Photo/Illutration An online campaign to call for the immediate installation of air conditioners at all public elementary and junior high schools in Fuji, Shizuoka Prefecture (From the website)

When a 16-year-old second-year student at a Kanagawa prefectural high school had a lesson on global warming, she looked around and realized her classroom was part of the problem. 

She saw that the room was using electricity and an air conditioner. She was also informed in a school office that the school's electricity was mainly supplied by thermal power generation.

"It's such a contradiction to see the school boosting global warming when it is teaching about it," the girl said. "It doesn't make sense for the school to destroy the future."

In March, she decided to start an online petition after learning that there was a similar effort made by a senior high school student asking confectionery makers to stop excessive packaging.

Her petition drive has collected more than 14,000 signatures. She intends to take them to the prefectural government in the summer to ask officials to take action.

"With the internet, I can reach beyond regions and call on an unimaginable number of people," she added.

The girl is part of an increasing number of teens who are spearheading online petitions to change society, collecting signatures from thousands, or even tens of thousands, of supporters and prompting officials to take action.

Although their themes vary from global warming to a video game bylaw, they are motivated by a shared desire to make a difference.


Youngsters make full use of social media to promote their opinions while they remain anonymous and protect their privacy, experts say.

When Wataru, 18, who asked to be identified only by his first name, read a draft of a video game bylaw set by the Kagawa prefectural assembly that limits video game time for children, he thought: "Games are not the villain. I'll collect signatures if an ordinance like this passes."

He launched a petition drive last year when he was a senior high school student to prevent the ordinance from taking effect.

The draft ordinance stated that children should spend no more than 60 minutes on video games on weekdays and 90 minutes on holidays. He decided to start the petition to collect signatures from across the country as quickly as possible.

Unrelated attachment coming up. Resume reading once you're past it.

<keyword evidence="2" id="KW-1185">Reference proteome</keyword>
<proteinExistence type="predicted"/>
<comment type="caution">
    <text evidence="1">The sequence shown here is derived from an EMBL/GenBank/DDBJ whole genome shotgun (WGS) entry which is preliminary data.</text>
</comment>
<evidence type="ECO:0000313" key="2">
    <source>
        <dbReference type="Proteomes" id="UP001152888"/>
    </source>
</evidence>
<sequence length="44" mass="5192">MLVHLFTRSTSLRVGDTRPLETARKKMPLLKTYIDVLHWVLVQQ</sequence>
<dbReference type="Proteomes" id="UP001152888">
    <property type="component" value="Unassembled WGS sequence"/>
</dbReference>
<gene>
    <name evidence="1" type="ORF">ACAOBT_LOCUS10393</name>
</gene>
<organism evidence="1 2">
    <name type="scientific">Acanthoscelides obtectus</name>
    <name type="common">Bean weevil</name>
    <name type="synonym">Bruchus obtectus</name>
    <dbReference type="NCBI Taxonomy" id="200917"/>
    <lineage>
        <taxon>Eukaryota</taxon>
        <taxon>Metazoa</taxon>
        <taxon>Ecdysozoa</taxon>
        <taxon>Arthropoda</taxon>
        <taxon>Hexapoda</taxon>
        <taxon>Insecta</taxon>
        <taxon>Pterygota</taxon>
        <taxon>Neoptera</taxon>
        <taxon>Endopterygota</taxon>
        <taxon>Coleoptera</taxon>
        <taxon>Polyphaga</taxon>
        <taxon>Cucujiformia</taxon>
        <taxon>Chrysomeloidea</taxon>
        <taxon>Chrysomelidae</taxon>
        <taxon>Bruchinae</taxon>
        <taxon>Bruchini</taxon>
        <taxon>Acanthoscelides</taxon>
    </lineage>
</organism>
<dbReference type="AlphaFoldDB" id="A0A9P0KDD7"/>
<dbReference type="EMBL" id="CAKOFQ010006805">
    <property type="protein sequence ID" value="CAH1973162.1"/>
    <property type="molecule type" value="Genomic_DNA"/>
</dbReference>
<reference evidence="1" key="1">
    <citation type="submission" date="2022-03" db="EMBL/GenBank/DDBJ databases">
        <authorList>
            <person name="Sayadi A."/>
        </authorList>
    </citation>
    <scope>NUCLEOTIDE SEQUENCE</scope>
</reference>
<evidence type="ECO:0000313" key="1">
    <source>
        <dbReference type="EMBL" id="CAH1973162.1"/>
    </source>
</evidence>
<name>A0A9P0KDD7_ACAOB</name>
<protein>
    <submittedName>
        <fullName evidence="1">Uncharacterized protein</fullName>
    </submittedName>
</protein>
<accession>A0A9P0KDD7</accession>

Although Wataru submitted 595 signatures to the prefectural assembly, the draft ordinance passed.

Later in September, he filed a lawsuit to seek damages from the prefectural government, claiming that such limitations violate the right to pursue happiness guaranteed by Article 13 of the Constitution.

"Online petitioning was a starting point for me to easily appeal to society even on an anonymous basis," said Wataru.

Kyota Imada, 18, who is a first-year student at Keio University, started a petition drive when he was a first-year senior high school student in 2018. 

Imada, who was living in Fuji, Shizuoka Prefecture, was motivated to start the petition after watching grade-schoolers on their way home from school bathed in sweat.

He also found out that the installation rate of air conditioners in Fuji was zero. He then learned about online petitions through a news report on guardians in other prefectures who were calling for the installation of air conditioners.

He collected signatures from about 6,000 people asking the city government to immediately install air conditioners at all public elementary and junior high schools in Fuji.

Imada brought the signatures to the mayor, prompting the city government to rectify the situation.

"People in ordinary and vulnerable positions can promote their causes anonymously, and they can win sympathy from so many people so quickly," Imada said. "It can be a means to change society."


Teens mainly use to promote their petitions. The website was founded in the United States in 2007 before it started its services in Japan in 2012.

According to staff member Mameta Endo, although there are no statistics about the ages of petition starters, an increasing number of them in the past one or two years are apparently teenagers based on their statements.

Last year, when coronavirus infections were continuing to spread, senior high school students and others launched at least 200 campaigns to ask their schools to refrain from reopening in April as scheduled and extend closure periods.

A petition drive spearheaded by two senior high school students to move the start of Japan's school year from April to September attracted support from more than 23,000 people.

"It's a new movement for teenagers to contribute to society. The underlying cause can be attributed to citizenship education and inquiry activities that have become widespread among students who were given the right to vote on their 18th birthday," said Shigeo Kodama, the dean and a professor of education at the University of Tokyo's Faculty of Education.

"Unlike previous movements where members worked as part of political parties or civic groups, students work as individuals and make full use of the internet and social media to champion their causes while protecting their privacy and anonymity."